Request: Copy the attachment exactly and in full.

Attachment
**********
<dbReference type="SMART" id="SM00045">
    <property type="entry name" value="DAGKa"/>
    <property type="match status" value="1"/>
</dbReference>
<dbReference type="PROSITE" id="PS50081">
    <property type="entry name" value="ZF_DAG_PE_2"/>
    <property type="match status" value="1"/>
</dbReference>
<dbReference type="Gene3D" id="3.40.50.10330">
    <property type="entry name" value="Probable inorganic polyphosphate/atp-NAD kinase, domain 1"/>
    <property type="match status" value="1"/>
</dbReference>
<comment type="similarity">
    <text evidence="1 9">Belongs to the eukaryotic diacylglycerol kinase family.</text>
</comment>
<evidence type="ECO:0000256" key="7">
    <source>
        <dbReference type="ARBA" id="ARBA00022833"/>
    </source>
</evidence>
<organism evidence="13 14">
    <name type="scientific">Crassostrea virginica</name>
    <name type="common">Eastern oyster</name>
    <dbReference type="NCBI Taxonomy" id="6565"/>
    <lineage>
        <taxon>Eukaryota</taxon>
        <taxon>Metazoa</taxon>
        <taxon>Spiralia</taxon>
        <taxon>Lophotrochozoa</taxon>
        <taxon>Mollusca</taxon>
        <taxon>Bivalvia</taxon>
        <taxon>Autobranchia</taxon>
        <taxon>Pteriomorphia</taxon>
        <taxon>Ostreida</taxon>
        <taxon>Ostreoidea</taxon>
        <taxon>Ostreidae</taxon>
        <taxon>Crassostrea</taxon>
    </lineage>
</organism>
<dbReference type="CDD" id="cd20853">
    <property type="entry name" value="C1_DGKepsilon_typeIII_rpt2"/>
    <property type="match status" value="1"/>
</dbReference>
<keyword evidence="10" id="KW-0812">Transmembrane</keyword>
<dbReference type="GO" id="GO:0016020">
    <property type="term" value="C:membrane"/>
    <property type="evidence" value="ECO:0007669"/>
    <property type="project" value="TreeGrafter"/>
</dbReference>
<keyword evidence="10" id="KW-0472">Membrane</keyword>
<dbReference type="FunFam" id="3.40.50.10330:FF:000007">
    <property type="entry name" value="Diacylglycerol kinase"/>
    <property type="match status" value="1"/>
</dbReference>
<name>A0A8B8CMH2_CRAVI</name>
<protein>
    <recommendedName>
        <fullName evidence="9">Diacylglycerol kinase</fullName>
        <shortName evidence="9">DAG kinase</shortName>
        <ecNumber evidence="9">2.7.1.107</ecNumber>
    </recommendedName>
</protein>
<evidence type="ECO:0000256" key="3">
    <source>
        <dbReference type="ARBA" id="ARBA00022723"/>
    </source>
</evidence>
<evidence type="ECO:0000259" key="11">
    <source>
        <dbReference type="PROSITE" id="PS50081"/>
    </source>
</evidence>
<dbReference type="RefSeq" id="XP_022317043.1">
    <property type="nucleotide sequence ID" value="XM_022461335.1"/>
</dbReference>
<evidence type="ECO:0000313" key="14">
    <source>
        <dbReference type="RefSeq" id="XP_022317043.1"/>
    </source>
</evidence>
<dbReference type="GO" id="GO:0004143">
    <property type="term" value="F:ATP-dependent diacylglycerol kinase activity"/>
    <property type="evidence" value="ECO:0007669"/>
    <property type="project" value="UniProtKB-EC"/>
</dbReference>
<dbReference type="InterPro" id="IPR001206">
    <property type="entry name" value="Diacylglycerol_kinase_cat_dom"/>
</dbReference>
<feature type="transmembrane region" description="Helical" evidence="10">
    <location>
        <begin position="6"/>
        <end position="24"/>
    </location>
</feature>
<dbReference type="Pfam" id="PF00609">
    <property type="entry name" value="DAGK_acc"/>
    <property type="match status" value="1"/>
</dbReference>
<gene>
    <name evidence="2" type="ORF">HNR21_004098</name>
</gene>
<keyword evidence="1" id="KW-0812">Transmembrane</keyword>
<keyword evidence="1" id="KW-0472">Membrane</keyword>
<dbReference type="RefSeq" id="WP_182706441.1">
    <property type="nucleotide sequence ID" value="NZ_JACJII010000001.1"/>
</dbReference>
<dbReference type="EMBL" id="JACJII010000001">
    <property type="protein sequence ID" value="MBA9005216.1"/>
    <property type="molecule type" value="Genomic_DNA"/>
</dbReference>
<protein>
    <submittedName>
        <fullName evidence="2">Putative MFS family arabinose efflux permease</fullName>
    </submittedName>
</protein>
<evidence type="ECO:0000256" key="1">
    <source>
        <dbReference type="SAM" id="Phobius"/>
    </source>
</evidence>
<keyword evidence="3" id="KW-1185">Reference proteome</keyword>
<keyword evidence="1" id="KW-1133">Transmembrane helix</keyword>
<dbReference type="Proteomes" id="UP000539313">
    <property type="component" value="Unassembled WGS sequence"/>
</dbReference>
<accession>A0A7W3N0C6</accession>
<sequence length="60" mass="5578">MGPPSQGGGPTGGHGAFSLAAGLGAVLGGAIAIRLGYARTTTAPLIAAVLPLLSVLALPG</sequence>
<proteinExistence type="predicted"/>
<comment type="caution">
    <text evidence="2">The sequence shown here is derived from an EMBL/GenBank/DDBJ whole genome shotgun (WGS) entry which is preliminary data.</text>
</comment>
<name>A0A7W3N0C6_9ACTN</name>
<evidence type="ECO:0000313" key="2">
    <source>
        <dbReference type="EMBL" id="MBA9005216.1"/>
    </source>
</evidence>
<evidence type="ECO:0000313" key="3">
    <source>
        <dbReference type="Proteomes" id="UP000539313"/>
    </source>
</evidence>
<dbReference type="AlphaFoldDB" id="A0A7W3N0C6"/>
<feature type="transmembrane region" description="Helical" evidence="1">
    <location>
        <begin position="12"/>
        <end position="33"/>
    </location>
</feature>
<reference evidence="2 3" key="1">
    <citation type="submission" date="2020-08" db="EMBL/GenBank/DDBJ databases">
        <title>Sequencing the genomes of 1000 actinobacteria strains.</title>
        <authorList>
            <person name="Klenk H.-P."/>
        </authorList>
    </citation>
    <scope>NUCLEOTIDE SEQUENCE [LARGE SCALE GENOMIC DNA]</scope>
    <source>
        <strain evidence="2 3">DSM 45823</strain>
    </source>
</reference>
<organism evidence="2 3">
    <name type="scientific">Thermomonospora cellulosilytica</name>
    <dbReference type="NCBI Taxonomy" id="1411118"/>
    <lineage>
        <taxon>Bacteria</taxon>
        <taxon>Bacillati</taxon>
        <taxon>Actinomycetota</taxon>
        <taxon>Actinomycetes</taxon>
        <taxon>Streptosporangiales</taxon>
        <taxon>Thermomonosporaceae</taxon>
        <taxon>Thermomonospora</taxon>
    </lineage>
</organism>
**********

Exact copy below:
<dbReference type="SMART" id="SM00045">
    <property type="entry name" value="DAGKa"/>
    <property type="match status" value="1"/>
</dbReference>
<dbReference type="PROSITE" id="PS50081">
    <property type="entry name" value="ZF_DAG_PE_2"/>
    <property type="match status" value="1"/>
</dbReference>
<dbReference type="Gene3D" id="3.40.50.10330">
    <property type="entry name" value="Probable inorganic polyphosphate/atp-NAD kinase, domain 1"/>
    <property type="match status" value="1"/>
</dbReference>
<comment type="similarity">
    <text evidence="1 9">Belongs to the eukaryotic diacylglycerol kinase family.</text>
</comment>
<evidence type="ECO:0000256" key="7">
    <source>
        <dbReference type="ARBA" id="ARBA00022833"/>
    </source>
</evidence>
<organism evidence="13 14">
    <name type="scientific">Crassostrea virginica</name>
    <name type="common">Eastern oyster</name>
    <dbReference type="NCBI Taxonomy" id="6565"/>
    <lineage>
        <taxon>Eukaryota</taxon>
        <taxon>Metazoa</taxon>
        <taxon>Spiralia</taxon>
        <taxon>Lophotrochozoa</taxon>
        <taxon>Mollusca</taxon>
        <taxon>Bivalvia</taxon>
        <taxon>Autobranchia</taxon>
        <taxon>Pteriomorphia</taxon>
        <taxon>Ostreida</taxon>
        <taxon>Ostreoidea</taxon>
        <taxon>Ostreidae</taxon>
        <taxon>Crassostrea</taxon>
    </lineage>
</organism>
<dbReference type="CDD" id="cd20853">
    <property type="entry name" value="C1_DGKepsilon_typeIII_rpt2"/>
    <property type="match status" value="1"/>
</dbReference>
<keyword evidence="10" id="KW-0812">Transmembrane</keyword>
<dbReference type="GO" id="GO:0016020">
    <property type="term" value="C:membrane"/>
    <property type="evidence" value="ECO:0007669"/>
    <property type="project" value="TreeGrafter"/>
</dbReference>
<keyword evidence="10" id="KW-0472">Membrane</keyword>
<dbReference type="FunFam" id="3.40.50.10330:FF:000007">
    <property type="entry name" value="Diacylglycerol kinase"/>
    <property type="match status" value="1"/>
</dbReference>
<name>A0A8B8CMH2_CRAVI</name>
<protein>
    <recommendedName>
        <fullName evidence="9">Diacylglycerol kinase</fullName>
        <shortName evidence="9">DAG kinase</shortName>
        <ecNumber evidence="9">2.7.1.107</ecNumber>
    </recommendedName>
</protein>
<evidence type="ECO:0000256" key="3">
    <source>
        <dbReference type="ARBA" id="ARBA00022723"/>
    </source>
</evidence>
<evidence type="ECO:0000259" key="11">
    <source>
        <dbReference type="PROSITE" id="PS50081"/>
    </source>
</evidence>
<dbReference type="RefSeq" id="XP_022317043.1">
    <property type="nucleotide sequence ID" value="XM_022461335.1"/>
</dbReference>
<evidence type="ECO:0000313" key="14">
    <source>
        <dbReference type="RefSeq" id="XP_022317043.1"/>
    </source>
</evidence>
<dbReference type="GO" id="GO:0004143">
    <property type="term" value="F:ATP-dependent diacylglycerol kinase activity"/>
    <property type="evidence" value="ECO:0007669"/>
    <property type="project" value="UniProtKB-EC"/>
</dbReference>
<dbReference type="InterPro" id="IPR001206">
    <property type="entry name" value="Diacylglycerol_kinase_cat_dom"/>
</dbReference>
<feature type="transmembrane region" description="Helical" evidence="10">
    <location>
        <begin position="6"/>
        <end position="24"/>
    </location>
</feature>
<dbReference type="Pfam" id="PF00609">
    <property type="entry name" value="DAGK_acc"/>
    <property type="match status" value="1"/>
</dbReference>
<gene>
    <name evidence="2" type="ORF">HNR21_004098</name>
</gene>
<keyword evidence="1" id="KW-0812">Transmembrane</keyword>
<keyword evidence="1" id="KW-0472">Membrane</keyword>
<dbReference type="RefSeq" id="WP_182706441.1">
    <property type="nucleotide sequence ID" value="NZ_JACJII010000001.1"/>
</dbReference>
<dbReference type="EMBL" id="JACJII010000001">
    <property type="protein sequence ID" value="MBA9005216.1"/>
    <property type="molecule type" value="Genomic_DNA"/>
</dbReference>
<protein>
    <submittedName>
        <fullName evidence="2">Putative MFS family arabinose efflux permease</fullName>
    </submittedName>
</protein>
<evidence type="ECO:0000256" key="1">
    <source>
        <dbReference type="SAM" id="Phobius"/>
    </source>
</evidence>
<keyword evidence="3" id="KW-1185">Reference proteome</keyword>
<keyword evidence="1" id="KW-1133">Transmembrane helix</keyword>
<dbReference type="Proteomes" id="UP000539313">
    <property type="component" value="Unassembled WGS sequence"/>
</dbReference>
<accession>A0A7W3N0C6</accession>
<sequence length="60" mass="5578">MGPPSQGGGPTGGHGAFSLAAGLGAVLGGAIAIRLGYARTTTAPLIAAVLPLLSVLALPG</sequence>
<proteinExistence type="predicted"/>
<comment type="caution">
    <text evidence="2">The sequence shown here is derived from an EMBL/GenBank/DDBJ whole genome shotgun (WGS) entry which is preliminary data.</text>
</comment>
<name>A0A7W3N0C6_9ACTN</name>
<evidence type="ECO:0000313" key="2">
    <source>
        <dbReference type="EMBL" id="MBA9005216.1"/>
    </source>
</evidence>
<evidence type="ECO:0000313" key="3">
    <source>
        <dbReference type="Proteomes" id="UP000539313"/>
    </source>
</evidence>
<dbReference type="AlphaFoldDB" id="A0A7W3N0C6"/>
<feature type="transmembrane region" description="Helical" evidence="1">
    <location>
        <begin position="12"/>
        <end position="33"/>
    </location>
</feature>
<reference evidence="2 3" key="1">
    <citation type="submission" date="2020-08" db="EMBL/GenBank/DDBJ databases">
        <title>Sequencing the genomes of 1000 actinobacteria strains.</title>
        <authorList>
            <person name="Klenk H.-P."/>
        </authorList>
    </citation>
    <scope>NUCLEOTIDE SEQUENCE [LARGE SCALE GENOMIC DNA]</scope>
    <source>
        <strain evidence="2 3">DSM 45823</strain>
    </source>
</reference>
<organism evidence="2 3">
    <name type="scientific">Thermomonospora cellulosilytica</name>
    <dbReference type="NCBI Taxonomy" id="1411118"/>
    <lineage>
        <taxon>Bacteria</taxon>
        <taxon>Bacillati</taxon>
        <taxon>Actinomycetota</taxon>
        <taxon>Actinomycetes</taxon>
        <taxon>Streptosporangiales</taxon>
        <taxon>Thermomonosporaceae</taxon>
        <taxon>Thermomonospora</taxon>
    </lineage>
</organism>